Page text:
• Subhashis Dhara Sharma


Vehicle powered by electric motors can be very quiet at low speeds, which can lead to new road safety issues. It becomes very hard for the pedestrians to recognize the presence of these vehicles due to the masking effect of background city noise and the co-existence of the internal combustion engine (ICE) vehicles running along with these new generation electric vehicles in turn becoming a potential cause for increasing road accidents. Many countries such as EU, USA, Japan, Korea and China have already brought in mandatory regulations to adopt AVAS in each EV. However, India is yet to bring such regulations. Further, the conditions in India in terms of various factors like population density, traffic density, road infrastructure, type of vehicles, city ambient noise etc. makes it different than other countries. The main intention of
the studies presented in this paper was to study the ambient traffic noise at various different cities of India to benchmark and standardize the overall background noise in an as is condition thereby identifying the suitable AVAS sound dBA levels for each type of EV that can possibly ply on the busy Indian roads, so as to make it easy for the pedestrians which may include children, senior citizens and physically impaired people. The strategy incorporated a dual approach to narrow down to the exact solution along with the specifications that would be most appropriate for implementation of AVAS in India. First was to survey among common people, both, those owing an EV vehicle and general commuters and pedestrians to collate their experiences. Second was conducting field trials to analyze city ambient noise at various locations, minimum and maximum sound levels (dBA) in Indian context as per the vehicle type, their speeds and distance from the center line of the driving lane. Through the survey among the EV owners and the pedestrians it was clearly evident that both the groups do acclaim that an AVAS system will be quite helpful for them to avert potential accidents on road. As per the various experiments and tests conducted in this research, the normalized mean values of city ambient noise and traffic noise shows 84.6 dBA for highway and 84.3 dBA for city. Therefore, the EV must produce and emit minimum 2 to 3 dBA more than 84.6 dBA to be audible in a traffic. This minimum value should be emitted at low speed of 10kmph. The dBA should increase with increase in the speed level of the vehicle. It is not only the maximum sound level of AVAS which influence the potential detection by pedestrians. As part of the development of different AVAS sound design, the frequency content is very important. In the regulations for AVAS and minimum noise levels, it is recommended that the frequency content should be clearly specified. The regulations should have specific recommendations for minimum sound levels in the frequency spectra from 160 to 5000 Hz. Further, the frequency of the sound should resemble an ICE vehicle sound profile to make it more effective in audibility. In our experiment we have collected the frequency spectrum of ICE vehicle that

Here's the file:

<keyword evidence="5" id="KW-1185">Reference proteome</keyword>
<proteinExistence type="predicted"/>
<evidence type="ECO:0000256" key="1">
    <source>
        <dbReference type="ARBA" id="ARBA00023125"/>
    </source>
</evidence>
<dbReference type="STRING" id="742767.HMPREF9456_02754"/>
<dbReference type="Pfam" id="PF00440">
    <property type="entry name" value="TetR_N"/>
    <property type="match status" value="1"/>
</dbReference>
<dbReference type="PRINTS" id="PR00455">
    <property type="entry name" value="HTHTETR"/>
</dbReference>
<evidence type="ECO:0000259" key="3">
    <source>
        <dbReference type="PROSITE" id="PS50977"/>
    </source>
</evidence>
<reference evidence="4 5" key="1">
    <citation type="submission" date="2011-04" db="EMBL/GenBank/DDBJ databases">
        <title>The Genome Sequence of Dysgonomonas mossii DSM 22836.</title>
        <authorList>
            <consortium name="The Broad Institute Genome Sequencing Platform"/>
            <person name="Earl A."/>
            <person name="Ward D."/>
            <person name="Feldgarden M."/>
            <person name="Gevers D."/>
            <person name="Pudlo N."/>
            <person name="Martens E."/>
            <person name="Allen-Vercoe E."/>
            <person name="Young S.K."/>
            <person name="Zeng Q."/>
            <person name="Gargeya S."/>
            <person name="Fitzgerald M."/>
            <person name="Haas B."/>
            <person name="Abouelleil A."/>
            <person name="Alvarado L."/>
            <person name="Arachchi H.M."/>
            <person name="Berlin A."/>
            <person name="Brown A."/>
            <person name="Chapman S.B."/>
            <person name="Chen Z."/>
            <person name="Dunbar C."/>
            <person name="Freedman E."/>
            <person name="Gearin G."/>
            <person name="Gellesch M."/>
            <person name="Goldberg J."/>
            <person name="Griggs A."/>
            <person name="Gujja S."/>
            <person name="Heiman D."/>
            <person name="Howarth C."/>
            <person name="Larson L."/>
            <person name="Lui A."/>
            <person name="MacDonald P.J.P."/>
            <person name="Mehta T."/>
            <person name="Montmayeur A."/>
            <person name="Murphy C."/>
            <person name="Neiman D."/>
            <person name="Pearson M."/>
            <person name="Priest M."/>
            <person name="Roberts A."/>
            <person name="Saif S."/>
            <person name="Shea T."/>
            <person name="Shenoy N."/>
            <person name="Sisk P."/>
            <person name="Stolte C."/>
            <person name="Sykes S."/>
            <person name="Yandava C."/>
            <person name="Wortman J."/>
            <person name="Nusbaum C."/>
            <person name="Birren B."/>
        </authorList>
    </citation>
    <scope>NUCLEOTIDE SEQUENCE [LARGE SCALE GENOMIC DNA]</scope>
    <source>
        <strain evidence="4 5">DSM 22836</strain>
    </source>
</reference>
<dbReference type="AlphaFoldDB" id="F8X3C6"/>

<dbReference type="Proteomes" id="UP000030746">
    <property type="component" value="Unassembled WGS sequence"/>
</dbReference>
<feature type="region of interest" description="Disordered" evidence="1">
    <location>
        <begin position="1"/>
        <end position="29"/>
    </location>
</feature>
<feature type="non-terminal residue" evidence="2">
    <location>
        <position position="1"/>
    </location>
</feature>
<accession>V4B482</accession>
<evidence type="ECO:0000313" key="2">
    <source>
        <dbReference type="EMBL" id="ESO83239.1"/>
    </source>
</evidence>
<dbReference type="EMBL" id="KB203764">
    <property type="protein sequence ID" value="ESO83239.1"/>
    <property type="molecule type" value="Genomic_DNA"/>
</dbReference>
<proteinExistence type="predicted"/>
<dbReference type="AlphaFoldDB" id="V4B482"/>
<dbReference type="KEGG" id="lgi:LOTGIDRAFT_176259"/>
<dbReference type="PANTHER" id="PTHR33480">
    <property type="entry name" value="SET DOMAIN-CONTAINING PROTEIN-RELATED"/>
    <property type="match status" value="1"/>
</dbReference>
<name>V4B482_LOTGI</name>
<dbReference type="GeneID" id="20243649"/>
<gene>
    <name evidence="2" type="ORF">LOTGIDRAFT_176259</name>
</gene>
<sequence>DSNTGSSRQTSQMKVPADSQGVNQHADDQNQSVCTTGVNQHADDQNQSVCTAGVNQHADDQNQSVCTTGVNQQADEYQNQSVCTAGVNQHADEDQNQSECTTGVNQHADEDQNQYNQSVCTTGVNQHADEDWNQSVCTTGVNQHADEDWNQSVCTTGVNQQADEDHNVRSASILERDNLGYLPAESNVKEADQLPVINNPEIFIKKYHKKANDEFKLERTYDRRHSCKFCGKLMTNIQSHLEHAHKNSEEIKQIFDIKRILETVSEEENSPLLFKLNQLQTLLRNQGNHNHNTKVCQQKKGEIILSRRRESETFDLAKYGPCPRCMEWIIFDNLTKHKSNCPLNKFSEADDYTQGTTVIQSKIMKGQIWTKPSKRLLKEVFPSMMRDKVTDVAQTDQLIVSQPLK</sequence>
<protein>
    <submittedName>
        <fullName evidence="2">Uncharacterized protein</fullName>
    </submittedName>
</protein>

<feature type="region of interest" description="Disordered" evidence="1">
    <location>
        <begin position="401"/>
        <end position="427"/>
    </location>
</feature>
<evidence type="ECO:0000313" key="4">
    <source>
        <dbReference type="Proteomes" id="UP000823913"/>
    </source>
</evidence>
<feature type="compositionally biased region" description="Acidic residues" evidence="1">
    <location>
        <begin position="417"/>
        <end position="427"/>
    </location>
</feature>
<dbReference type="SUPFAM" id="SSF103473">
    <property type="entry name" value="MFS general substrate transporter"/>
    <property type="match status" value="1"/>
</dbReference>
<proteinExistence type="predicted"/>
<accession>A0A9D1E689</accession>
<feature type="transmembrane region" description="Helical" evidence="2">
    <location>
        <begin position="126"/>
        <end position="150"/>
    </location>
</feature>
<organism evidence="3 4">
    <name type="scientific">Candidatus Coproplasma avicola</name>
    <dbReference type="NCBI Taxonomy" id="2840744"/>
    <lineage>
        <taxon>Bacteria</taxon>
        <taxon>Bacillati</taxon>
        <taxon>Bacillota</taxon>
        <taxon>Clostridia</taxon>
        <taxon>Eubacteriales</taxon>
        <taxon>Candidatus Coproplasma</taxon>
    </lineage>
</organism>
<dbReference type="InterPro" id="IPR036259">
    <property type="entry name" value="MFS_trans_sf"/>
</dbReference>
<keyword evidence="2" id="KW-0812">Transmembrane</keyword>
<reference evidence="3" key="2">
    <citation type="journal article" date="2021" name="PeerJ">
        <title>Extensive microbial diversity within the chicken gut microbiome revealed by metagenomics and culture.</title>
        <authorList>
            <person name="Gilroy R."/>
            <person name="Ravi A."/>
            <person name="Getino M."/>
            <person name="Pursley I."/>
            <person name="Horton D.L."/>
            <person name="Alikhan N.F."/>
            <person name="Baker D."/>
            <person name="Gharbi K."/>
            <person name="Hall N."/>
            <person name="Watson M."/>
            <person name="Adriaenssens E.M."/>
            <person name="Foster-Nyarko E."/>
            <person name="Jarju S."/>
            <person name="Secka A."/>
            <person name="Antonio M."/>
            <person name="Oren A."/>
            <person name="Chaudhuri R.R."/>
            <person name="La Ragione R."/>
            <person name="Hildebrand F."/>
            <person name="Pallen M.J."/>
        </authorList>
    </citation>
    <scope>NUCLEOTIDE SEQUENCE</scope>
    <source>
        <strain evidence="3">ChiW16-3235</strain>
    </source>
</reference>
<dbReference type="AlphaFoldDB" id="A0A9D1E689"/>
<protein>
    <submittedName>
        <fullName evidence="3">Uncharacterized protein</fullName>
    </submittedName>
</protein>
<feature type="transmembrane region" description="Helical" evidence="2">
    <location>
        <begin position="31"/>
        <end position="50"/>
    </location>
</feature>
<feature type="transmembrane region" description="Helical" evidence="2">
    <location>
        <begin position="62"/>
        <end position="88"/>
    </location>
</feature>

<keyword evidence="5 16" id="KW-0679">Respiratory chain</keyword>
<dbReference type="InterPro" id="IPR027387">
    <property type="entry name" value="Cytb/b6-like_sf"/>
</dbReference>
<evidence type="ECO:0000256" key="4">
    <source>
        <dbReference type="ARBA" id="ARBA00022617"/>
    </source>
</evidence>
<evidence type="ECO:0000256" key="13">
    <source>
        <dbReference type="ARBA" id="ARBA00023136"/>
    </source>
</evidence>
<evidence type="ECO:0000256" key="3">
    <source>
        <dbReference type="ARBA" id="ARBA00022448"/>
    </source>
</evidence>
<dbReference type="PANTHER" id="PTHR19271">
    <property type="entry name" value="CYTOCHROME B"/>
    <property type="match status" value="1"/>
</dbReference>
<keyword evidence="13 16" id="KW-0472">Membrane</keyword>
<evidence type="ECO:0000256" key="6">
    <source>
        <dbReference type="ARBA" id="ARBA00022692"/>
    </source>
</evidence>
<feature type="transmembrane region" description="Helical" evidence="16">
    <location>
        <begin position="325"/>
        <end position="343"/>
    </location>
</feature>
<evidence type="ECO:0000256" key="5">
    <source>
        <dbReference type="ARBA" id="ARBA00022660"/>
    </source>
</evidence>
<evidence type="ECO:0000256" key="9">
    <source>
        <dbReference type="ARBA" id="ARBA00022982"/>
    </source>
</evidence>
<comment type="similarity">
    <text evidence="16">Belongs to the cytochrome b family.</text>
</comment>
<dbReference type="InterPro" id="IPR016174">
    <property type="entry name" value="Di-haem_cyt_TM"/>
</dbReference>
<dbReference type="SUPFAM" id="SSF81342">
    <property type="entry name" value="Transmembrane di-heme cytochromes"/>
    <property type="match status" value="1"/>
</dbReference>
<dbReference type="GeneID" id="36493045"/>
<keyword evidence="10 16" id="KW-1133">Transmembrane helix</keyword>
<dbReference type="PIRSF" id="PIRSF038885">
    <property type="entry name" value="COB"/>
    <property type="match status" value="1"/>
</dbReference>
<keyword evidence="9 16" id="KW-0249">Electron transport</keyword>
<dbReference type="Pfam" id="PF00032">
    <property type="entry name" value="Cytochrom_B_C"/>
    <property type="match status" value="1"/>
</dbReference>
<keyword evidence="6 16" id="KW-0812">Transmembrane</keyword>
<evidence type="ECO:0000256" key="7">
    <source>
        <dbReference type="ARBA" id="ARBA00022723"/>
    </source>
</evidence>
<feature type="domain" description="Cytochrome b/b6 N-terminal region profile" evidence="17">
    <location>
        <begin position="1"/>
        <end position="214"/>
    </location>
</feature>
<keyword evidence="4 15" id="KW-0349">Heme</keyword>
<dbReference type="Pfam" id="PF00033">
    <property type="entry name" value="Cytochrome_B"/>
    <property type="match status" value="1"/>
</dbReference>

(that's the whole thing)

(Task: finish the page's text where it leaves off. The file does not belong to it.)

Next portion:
shows the frequency is spread until 6500 Hz at an amplitude between 80 to 90 dBA. The AVAS sound for EV should also be designed in a similar fashion so as to improve its audibility distance.




How to Cite

Sharma, S. D. . (2023). A STUDY ON AFFECT OF ADOPTING SILENT ELECTRIC VEHICLES ON PEDESTRIANS IN INDIA. Global Journal of Business and Integral Security. Retrieved from https://gbis.ch/index.php/gbis/article/view/206